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Discussion Starter #1
Hi guys, I've got a little problem and could use some help. On my last trip home (1st problem - not enough practice time!) the wife and I went to the range for some practice with my Kimber Target. I was trying to do some doubles and strings, and I noticed two things. The first is that my second/third/etc shot would be lower than the first. I use a semi-isoceles, semi-weaver stance, more like Ayoob's 'turret' stance than anything else. I also use a high grip, thumb high on the safety. Heel of support hand positioning didnt seem to make a difference in the shot placement, either way (either placing support hand so left thumb was just below strong hand thumb, or alongside strong hand thumb), the shots were still stringing low, and maybe a bit left, in about a 4" group. Concentration was on the front sight the whole time, unfortunately, I'm not to the point yet where I can 'see' the front sight through the whole recoil stroke.

Second problem was with trigger reset. I found it VERY hard to feel while firing. During dry-fire practice, no problem.

HELP!!!!!


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Mike
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The Guy in Bosnia
 

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I fought the same problem for a while until I decided to do it my way.

Many people will tell you to put your finger on the trigger just behind the center of your fingerprint...about halfway between the center and the first joint.

I have larger than normal hands, and fingers...what I call surgeon's fingers. As a result, my trigger finger doesn't rest against the grip panel if I place my finger on the trigger in the recommended way. I found this to be true for all my guns; not just my pistols, but my rifles as well.

I found that, if I insert my finger into the guard until my trigger finger is resting against the grip panel, the trigger rests against my finger joint.

When I shoot with the recommended finger placement, my hits are to the left of center about 3 to 5 inches. If I shoot with the trigger against my fingerjoint, I hit center.

Some armchair dry firing showed me what I was doing. When I use the recommended hold, my finger pushes the gun to the left slightly as I squeeze. That doesn't happen the other way. When I tried to train myself to do it the "right" way, all I did was shoot more flyers. I also found that my grip on the gun was more tenuous than when my trigger finger is resting against the grip panel. This slight loss of control contributed to my poor performance.

I shoot all my guns "my way" now, and can cap off rounds just as quickly as I could the "right" way. I just needed the practice.

I think that's the key, once you have found the grip that's right for you.

You can't get enough practice.

Hope this helps.
 

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Discussion Starter #3
Thanks for the advice, feedramp, I'll have to try that out and see, next time I'm back home. Hopefully it will help with the little bit of LH drift that I get.
However, the downward drift still remains a problem. Any other thoughts or opinions?

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Mike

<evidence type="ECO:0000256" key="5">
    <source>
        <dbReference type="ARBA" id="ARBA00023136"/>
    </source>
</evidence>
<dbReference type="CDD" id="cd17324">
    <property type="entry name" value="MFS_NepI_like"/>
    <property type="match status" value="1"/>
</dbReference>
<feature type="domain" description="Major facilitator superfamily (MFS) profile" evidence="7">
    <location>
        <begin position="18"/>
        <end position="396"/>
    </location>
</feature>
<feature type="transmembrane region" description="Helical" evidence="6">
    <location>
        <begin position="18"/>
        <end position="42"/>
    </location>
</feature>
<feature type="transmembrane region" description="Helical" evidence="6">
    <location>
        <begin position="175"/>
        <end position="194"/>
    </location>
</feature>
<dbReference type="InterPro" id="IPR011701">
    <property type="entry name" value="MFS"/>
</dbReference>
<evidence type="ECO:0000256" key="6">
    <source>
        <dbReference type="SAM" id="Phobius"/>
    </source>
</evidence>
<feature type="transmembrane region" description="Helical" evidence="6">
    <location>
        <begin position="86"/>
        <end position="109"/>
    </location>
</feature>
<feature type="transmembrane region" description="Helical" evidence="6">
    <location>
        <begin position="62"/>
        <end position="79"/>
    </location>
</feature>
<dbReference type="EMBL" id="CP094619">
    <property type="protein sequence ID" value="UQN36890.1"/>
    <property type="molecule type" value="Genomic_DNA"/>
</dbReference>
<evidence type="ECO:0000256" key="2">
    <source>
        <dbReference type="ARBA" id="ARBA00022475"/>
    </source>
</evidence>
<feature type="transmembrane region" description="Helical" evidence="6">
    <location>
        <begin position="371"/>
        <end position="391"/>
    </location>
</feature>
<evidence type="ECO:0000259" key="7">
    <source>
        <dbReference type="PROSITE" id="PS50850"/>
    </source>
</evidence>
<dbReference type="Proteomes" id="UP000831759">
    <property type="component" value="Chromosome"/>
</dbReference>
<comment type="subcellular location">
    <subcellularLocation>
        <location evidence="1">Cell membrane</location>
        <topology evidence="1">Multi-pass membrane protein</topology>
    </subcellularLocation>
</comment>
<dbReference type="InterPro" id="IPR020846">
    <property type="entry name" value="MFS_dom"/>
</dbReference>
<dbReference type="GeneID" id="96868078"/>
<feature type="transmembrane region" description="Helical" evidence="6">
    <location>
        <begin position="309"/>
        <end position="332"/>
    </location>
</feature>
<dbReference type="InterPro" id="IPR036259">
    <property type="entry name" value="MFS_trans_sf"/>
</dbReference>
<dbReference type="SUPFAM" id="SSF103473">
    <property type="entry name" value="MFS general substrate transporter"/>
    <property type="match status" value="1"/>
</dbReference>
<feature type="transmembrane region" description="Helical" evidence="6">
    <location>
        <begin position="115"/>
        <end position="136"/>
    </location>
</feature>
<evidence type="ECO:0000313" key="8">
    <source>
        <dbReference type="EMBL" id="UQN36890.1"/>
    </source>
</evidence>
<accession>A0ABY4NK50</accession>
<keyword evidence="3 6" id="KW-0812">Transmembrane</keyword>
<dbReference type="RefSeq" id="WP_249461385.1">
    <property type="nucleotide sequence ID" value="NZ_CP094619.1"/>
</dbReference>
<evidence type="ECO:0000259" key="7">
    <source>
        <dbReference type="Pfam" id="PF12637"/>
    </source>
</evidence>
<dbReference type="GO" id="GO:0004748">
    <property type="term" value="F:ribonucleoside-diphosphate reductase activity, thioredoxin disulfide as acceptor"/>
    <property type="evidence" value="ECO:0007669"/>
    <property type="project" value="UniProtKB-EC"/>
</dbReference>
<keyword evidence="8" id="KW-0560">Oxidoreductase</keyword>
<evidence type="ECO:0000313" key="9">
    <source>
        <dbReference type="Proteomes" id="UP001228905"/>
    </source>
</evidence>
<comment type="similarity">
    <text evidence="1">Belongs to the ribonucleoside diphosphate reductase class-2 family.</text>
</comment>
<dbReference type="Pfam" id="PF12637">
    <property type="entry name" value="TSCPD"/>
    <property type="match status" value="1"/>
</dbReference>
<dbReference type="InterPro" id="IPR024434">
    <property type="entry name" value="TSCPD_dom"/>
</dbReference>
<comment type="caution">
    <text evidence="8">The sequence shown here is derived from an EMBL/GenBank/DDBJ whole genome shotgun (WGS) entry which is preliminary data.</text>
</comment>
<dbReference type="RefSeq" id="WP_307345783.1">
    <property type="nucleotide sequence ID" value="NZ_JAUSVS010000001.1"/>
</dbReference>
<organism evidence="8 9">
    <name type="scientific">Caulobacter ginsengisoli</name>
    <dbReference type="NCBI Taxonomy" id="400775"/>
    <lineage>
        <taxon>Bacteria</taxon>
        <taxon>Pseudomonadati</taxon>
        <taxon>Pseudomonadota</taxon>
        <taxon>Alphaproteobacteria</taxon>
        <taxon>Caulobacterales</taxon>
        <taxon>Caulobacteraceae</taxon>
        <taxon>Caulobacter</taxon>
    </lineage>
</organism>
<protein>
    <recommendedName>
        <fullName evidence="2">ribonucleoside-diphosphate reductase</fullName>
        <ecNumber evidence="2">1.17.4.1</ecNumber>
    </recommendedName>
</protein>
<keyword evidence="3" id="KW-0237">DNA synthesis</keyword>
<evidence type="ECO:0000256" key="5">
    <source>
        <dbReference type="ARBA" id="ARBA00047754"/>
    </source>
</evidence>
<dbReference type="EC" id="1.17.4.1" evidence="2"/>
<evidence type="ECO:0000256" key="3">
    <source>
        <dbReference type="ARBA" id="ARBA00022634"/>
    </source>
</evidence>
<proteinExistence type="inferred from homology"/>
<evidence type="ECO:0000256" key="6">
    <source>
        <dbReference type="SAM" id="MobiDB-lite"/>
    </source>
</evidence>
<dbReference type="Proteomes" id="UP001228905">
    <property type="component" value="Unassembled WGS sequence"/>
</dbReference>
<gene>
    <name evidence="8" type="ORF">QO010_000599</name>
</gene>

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That Guy in Bosnia
 

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Hi mnealtx, I am an expert at pulling shots low at times. I go through a drill at about 30 to 50 feet where I get the sights right on target, fire, hold the trigger back until I am back on target and reset the trigger and fire again. The following shot will come quicker when I do it right and slow when I don't. What dumps them low for me is squeezing the strong hand grip while squeezing the trigger, especially the little finger. This will cause the barrel to drop and sure enough the shot is low. I don't shoot thumb high, it just don't feel right no matter how hard I try. I do agree it is a sturdy hold but just don't feel right for me.
 

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Originally posted by mnealtx:
<snip>The first is that my second/third/etc shot would be lower than the first.

Second problem was with trigger reset. I found it VERY hard to feel while firing. During dry-fire practice, no problem.

HELP!!!!!

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Mike
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The Guy in Bosnia

I could not begin to give you definitive coaching without seeing this in person but it does not sound to me like a grip or trigger finger placement problem.

When folks try to speed up they subconciously develop over time a thing called "Post Ignition Push". If you slip a dummy round into Ross Seyfried's or Robbie Lethams.45 you will see his muzzle dip in a rapid string of fire just like an ameture who is doing it for the first time. The difference is that the push from the professional shooter is coming a mili-second *after* the ignition. The less experienced shooter sometimes "anticipates" the shot and this becomes "Pre ignition push" and that is a bad thing, sometimes known as "flinch" or "milking the grip" but not to be confused with being afraid of the noise or recoil it is just trying too hard to make the gun go off with a little extra squeeze from the other fingers of the hand at the time the trigger presses the trigger. The rounds usually go low and left depending on the timing and the degree of the grip.

Guess I made that clear as mud, back to my corner


Jim Higginbotham
 

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Discussion Starter #6
Thanks, Jim...I hadn't thought I was milking the grip, but it's certainly something to check when I'm home next time...

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Mike
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That Guy in Bosnia
 
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